3 11. All of the following are characteristics of game theory except A) rules that determine what actions are allowable. B) payoffs that are the results of the interaction among players' strategies. C) strategies that players employ to attain their objectives. D) independence among players 12. A dominant strategy A) is one that is the best for a firm, no matter what strategies other firms use. B) is one that a firm is forced into following by government policy. C) involves colluding with rivals to maximize joint profits. D) involves deciding what to do after all rivals have chosen their own strategies. 13. What is a prisoner's dilemma? A) a game that involves no dominant strategies B) a game in which prisoners are stumped because they cannot communicate with each other C) a game in which players act in rational, self-interested ways that leave everyone worse off D) a game in which players collude to outfox authorities 14. Which of the following is an example of a way in which a firm in oligopoly can escape the prisoner's dilemma? A) producing more of its product B) advertising that it will match its rival's price C) reneging on a previous tacit agreement with rival firms to charge identical high prices D) ignoring the pricing decisions of the other firms 15. A cartel is A) a temporary storage facility for automobiles. B) a group of firms that enter into an informal agreement to fix prices to maximize joint profits. C) a group of firms that enter into a formal agreement to fix prices to maximize joint profits. D) an example of a group of firms that collectively regulate a competitive industry.

4 16. Refer to the above table. Does Alistair have a dominant strategy and if so, what is it? A) Yes, Alistair should increase its advertising budget. B) Yes, Alistair should keep its advertising budget as is. C) There are two dominant strategies: if Baine increases its advertising budget, then Alistair's best bet is to keep its budget the same but if Baine does not increase its spending then Alistair should raise its advertising budget D) No, there is no dominant strategy. 17. Refer to the above table. Does Baine have a dominant strategy and if so, what is it? A) Yes, Baine should increase its advertising budget. B) Yes, Baine should keep its advertising budget as is. C) There are two dominant strategies: if Alistair increases its advertising budget, then Baine's best bet is to keep its budget the same but if Alistair does not increase its spending then Baine should raise its advertising budget D) No, there is no dominant strategy. 18. Refer to the above table. What is the Nash equilibrium in this game? A) There is no Nash equilibrium. B) Baine increases its advertising budget, but Alistair does not. C) Alistair increases its advertising budget, but Baine does not. D) Both Alistair and Baine increase their advertising budgets. Key C 2. D 3. C 4. B 5. B 6. A 7. B 8. A 9. B 10. C 11. D 12. A 13. C 14. B 15. C 16. A 17. A 18. D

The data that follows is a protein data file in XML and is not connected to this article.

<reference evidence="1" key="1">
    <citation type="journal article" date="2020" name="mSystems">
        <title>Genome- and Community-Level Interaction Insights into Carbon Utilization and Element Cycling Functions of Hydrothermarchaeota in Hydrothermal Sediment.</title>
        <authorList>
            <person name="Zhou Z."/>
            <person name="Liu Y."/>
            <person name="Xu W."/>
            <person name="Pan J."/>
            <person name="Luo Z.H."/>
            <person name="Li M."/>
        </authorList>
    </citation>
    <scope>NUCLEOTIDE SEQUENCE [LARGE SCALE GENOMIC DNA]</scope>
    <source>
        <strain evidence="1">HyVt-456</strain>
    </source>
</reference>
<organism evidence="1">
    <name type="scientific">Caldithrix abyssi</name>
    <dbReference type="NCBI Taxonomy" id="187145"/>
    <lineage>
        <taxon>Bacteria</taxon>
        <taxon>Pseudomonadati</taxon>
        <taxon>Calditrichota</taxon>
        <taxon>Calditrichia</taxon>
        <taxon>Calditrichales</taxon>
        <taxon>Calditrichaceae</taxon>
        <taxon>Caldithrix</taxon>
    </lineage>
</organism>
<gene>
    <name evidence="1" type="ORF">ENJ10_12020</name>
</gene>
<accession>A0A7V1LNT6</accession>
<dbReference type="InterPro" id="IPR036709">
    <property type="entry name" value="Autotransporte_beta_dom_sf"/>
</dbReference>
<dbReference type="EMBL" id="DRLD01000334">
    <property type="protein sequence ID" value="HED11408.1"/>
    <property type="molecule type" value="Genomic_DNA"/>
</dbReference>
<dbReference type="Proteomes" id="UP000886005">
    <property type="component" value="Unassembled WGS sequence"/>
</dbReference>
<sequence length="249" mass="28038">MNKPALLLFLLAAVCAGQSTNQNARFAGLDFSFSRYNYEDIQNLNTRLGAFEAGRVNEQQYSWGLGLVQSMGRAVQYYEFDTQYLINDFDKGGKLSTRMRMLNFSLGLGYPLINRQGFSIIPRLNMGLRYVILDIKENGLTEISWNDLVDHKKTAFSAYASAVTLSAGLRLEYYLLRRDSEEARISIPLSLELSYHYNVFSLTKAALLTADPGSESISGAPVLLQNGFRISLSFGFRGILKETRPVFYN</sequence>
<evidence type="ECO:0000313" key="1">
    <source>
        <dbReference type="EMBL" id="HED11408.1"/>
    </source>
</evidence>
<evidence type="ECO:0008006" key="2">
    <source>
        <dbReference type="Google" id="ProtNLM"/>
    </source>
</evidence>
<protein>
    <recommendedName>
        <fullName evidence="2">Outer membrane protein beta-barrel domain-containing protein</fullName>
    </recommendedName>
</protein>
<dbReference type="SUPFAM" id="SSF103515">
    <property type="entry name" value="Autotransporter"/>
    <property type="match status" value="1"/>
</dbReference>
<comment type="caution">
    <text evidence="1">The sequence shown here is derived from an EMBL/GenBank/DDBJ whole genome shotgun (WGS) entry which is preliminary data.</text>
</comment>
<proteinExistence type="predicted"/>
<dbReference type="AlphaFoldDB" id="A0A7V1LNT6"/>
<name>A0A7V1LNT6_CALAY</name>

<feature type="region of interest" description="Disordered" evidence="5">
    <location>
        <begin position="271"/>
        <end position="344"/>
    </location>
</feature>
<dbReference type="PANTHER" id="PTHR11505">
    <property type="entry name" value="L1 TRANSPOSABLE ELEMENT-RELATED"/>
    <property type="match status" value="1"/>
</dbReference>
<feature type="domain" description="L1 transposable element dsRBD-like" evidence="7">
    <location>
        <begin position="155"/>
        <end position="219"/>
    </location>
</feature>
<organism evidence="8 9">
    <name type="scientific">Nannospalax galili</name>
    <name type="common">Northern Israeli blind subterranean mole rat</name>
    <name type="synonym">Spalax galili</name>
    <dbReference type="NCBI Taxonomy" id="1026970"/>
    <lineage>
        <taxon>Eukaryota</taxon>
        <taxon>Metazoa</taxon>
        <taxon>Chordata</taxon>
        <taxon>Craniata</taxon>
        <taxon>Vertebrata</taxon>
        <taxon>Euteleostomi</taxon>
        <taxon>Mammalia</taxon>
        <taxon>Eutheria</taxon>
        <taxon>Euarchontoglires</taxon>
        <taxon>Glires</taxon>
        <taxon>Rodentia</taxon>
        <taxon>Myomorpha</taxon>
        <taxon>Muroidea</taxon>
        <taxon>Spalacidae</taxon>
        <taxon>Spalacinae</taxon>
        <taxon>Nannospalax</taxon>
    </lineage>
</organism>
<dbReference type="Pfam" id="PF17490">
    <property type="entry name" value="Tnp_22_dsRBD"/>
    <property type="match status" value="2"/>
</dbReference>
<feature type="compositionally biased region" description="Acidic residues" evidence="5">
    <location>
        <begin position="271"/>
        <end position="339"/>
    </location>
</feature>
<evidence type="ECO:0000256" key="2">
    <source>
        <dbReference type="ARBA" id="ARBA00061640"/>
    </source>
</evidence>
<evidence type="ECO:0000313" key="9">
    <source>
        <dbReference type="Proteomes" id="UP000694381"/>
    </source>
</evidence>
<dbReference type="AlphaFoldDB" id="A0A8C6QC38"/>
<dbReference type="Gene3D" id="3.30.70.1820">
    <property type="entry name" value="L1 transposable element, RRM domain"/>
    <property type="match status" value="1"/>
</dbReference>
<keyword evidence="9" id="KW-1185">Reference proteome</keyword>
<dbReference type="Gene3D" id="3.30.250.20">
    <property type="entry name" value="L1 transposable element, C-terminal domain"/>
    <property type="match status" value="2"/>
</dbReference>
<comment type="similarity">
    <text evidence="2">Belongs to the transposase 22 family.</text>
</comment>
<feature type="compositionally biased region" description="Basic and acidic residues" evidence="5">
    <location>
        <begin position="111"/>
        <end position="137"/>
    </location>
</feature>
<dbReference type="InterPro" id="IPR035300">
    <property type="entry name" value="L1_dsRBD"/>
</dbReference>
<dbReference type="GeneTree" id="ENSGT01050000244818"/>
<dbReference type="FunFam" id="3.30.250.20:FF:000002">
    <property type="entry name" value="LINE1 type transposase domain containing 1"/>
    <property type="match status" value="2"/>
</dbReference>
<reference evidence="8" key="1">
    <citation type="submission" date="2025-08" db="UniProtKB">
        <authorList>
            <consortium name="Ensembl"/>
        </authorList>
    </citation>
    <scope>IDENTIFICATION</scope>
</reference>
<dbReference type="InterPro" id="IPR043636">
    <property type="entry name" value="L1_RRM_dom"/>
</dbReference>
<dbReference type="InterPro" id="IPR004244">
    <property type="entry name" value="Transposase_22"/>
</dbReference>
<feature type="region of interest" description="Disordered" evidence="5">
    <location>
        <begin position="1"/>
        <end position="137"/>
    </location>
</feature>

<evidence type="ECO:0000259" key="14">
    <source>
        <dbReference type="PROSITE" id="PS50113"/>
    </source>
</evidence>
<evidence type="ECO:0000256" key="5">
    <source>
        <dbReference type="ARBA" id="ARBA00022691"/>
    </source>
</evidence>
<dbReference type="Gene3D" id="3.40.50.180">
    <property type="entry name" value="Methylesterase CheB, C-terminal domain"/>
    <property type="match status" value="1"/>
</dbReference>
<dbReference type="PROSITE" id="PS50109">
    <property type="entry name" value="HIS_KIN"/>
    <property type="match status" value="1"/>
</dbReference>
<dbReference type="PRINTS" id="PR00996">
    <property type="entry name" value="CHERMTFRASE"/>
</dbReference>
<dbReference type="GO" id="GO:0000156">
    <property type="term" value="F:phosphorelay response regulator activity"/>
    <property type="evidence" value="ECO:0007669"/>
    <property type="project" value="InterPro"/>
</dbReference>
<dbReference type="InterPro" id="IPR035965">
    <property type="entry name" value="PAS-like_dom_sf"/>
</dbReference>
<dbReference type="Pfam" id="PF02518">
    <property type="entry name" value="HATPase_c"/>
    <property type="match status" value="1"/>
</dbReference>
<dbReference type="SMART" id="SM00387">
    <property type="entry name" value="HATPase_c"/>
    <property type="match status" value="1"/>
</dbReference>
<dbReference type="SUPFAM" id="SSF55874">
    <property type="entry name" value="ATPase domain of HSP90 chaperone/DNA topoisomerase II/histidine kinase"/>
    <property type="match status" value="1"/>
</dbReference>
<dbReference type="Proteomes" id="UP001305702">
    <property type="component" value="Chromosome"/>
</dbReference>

5 Refer to the above figure. Uniguest, Inc. is a company that provides PCs with internet access and touch-sensitive screens to hotels. Suppose the Hard Rock Hotel and Casino in Las Vegas informs Uniguest that it is considering installing these systems in its hotel rooms. The Hard Rock expects to be able to charge higher prices for these rooms if it installs Uniguest's systems in its rooms. The two companies begin bargaining over what price the Hard Rock will pay Uniguest for its systems, and the decision tree shown above illustrates this bargaining game. Note that the profit figures listed in the decision tree are additional profits for the Hard Rock and total profits for Uniguest. a. Suppose the Hard Rock offers Uniguest $1,200 per system. Will Uniguest accept or reject this offer? Why? b. Suppose the Hard Rock offers Uniguest $800 per system. Will Uniguest accept or reject this offer? Why? c. Suppose Uniguest attempts to obtain a favorable outcome from the bargaining by telling the Hard Rock it will reject an $800-per-system offer. If the Hard Rock does not believe the threat is credible, what will it do? Why? What will Uniguest do? Why? Answers: a. If the Hard Rock offers Uniguest $1,200 per system, Uniguest will accept the offer because its total profit will increase from $1 million to $1.6 million. b. If the Hard Rock offers Uniguest $800 per system, Uniguest will accept the offer because its total profit will increase from $1 million to $1.2 million. c. If the Hard Rock does not believe the threat is credible, it will offer $800 per system and Uniguest will accept the offer, because its profit will still increase form $1 million to $1.2 million.